JAPANESE food giant Lion yesterday put a bomb under the battle for control of Warrnambool Cheese and Butter (WCB), buying a 10 per cent stake in a stockmarket plunge at $9.25 per share.
In a day of trading that Bell Potter Securities senior stockbroker Bill Richmond described as “the most extraordinary thing I have seen in 47 years of stockbroking”, $52 million was paid for 5.5 million shares by a then unidentified buyer.
Lion confirmed late yesterday that it was the buyer.
The acquisition comes as WCB is locked in a three-way takeover battle between Bega Cheese, Murray Goulburn and Saputo.
The development will send them back to their respective boardrooms to rethink their strategies. The $9.25 price trounces any of the takeover bids on the table. It is $1.25 above Saputo’s $8 bid, which is currently the highest offer.
Yesterday’s action started at 11.36am when $9.25 was offered on-market, 95 cents above the opening price.
More than 3.2 million shares, or 5.7 per cent of WCB shares, had changed hands by noon.
“The big boys are selling now,” Mr Richmond said as he watched the stockmarket activity.
By the time the offer was withdrawn mid-afternoon, 5.5 million shared had been traded, including a single parcel of 1.1 million shares.
A further 700,000 shares were traded before the market closed at $8.80.
The day’s rollercoaster saw shares trade from a low of $8.26 to a top of $9.30 before closing at $8.80.
Lion’s strategy remains unclear. WCB company secretary Paul Moloney issued a statement to the Australian Securities Exchange mid-afternoon saying “WCB is not aware of the reason for the unusual share trading”.
But industry insiders believe Lion’s move was to protect WCB against a full takeover.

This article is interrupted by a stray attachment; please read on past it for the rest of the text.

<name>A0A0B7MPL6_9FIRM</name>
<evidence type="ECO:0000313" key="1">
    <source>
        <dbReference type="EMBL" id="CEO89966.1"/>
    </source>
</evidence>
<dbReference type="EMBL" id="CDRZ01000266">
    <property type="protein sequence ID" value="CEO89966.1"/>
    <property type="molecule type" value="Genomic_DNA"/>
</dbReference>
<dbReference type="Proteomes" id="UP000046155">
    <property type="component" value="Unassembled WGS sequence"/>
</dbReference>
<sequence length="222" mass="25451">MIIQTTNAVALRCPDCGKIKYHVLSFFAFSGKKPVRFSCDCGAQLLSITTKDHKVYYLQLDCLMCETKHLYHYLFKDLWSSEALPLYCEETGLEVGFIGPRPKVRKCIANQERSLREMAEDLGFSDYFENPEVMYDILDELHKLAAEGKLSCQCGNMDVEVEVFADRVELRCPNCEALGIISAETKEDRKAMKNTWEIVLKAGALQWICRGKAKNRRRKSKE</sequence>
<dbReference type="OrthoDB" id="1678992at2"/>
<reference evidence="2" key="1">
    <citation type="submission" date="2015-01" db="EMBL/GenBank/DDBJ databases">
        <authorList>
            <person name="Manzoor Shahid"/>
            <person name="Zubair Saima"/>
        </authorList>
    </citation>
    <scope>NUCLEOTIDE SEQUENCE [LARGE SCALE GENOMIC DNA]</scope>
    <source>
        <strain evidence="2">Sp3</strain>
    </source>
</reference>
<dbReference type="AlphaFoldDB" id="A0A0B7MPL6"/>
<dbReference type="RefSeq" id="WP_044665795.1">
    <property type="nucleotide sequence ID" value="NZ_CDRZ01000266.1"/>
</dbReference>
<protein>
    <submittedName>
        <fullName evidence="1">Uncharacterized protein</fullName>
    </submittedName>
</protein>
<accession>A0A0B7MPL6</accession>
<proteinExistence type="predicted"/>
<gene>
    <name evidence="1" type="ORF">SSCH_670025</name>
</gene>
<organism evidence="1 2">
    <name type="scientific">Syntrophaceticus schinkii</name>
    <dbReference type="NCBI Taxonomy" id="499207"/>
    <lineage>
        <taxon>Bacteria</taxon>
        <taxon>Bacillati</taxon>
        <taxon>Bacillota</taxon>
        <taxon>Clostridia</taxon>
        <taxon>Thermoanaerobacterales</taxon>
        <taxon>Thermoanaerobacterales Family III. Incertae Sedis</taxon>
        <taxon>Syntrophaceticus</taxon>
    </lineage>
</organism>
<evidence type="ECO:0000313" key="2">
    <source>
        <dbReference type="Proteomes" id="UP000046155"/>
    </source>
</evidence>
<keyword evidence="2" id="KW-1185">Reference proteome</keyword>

In a statement Lion said has “enjoyed a close relationship with WCB over many years and WCB plays an important role in Lion’s cheese business”.
“Lion considers this stake a continuation and strengthening of this relationship.”
The acquisition is particularly significant for the Saputo bid. With Murray Goulburn and Bega jointly owning 35 per cent of WCB, this purchase puts 45 per cent in the hands of three entities, leaving only 55 per cent up for grabs.
Saputo needs to buy 90 per cent of those remaining shares to achieve its takeover threshold of 50.1 per cent.
Saputo chief executive Lino Saputo jnr was at the Allansford plant yesterday as part of a district tour meeting suppliers.
He played down the implications for his company’s bid.
“We are still pretty optimistic,’’ he said. ‘‘There’s certain things we control, other things that we don’t control.
‘‘I think that every shareholder, including Murray Goulburn and Bega and whoever the mystery buyer is has the opportunity to tender their shares to us.
“I think our story is very good, I think our intentions are very good and I’m still very optimistic that the 50.1 would be achievable.”
Lion operates across many food and beverage markets. It was formed in 2009 under the name Lion Nathan National Foods when Kirin Holdings completed its purchase of Lion Nathan and merged the business with National Foods.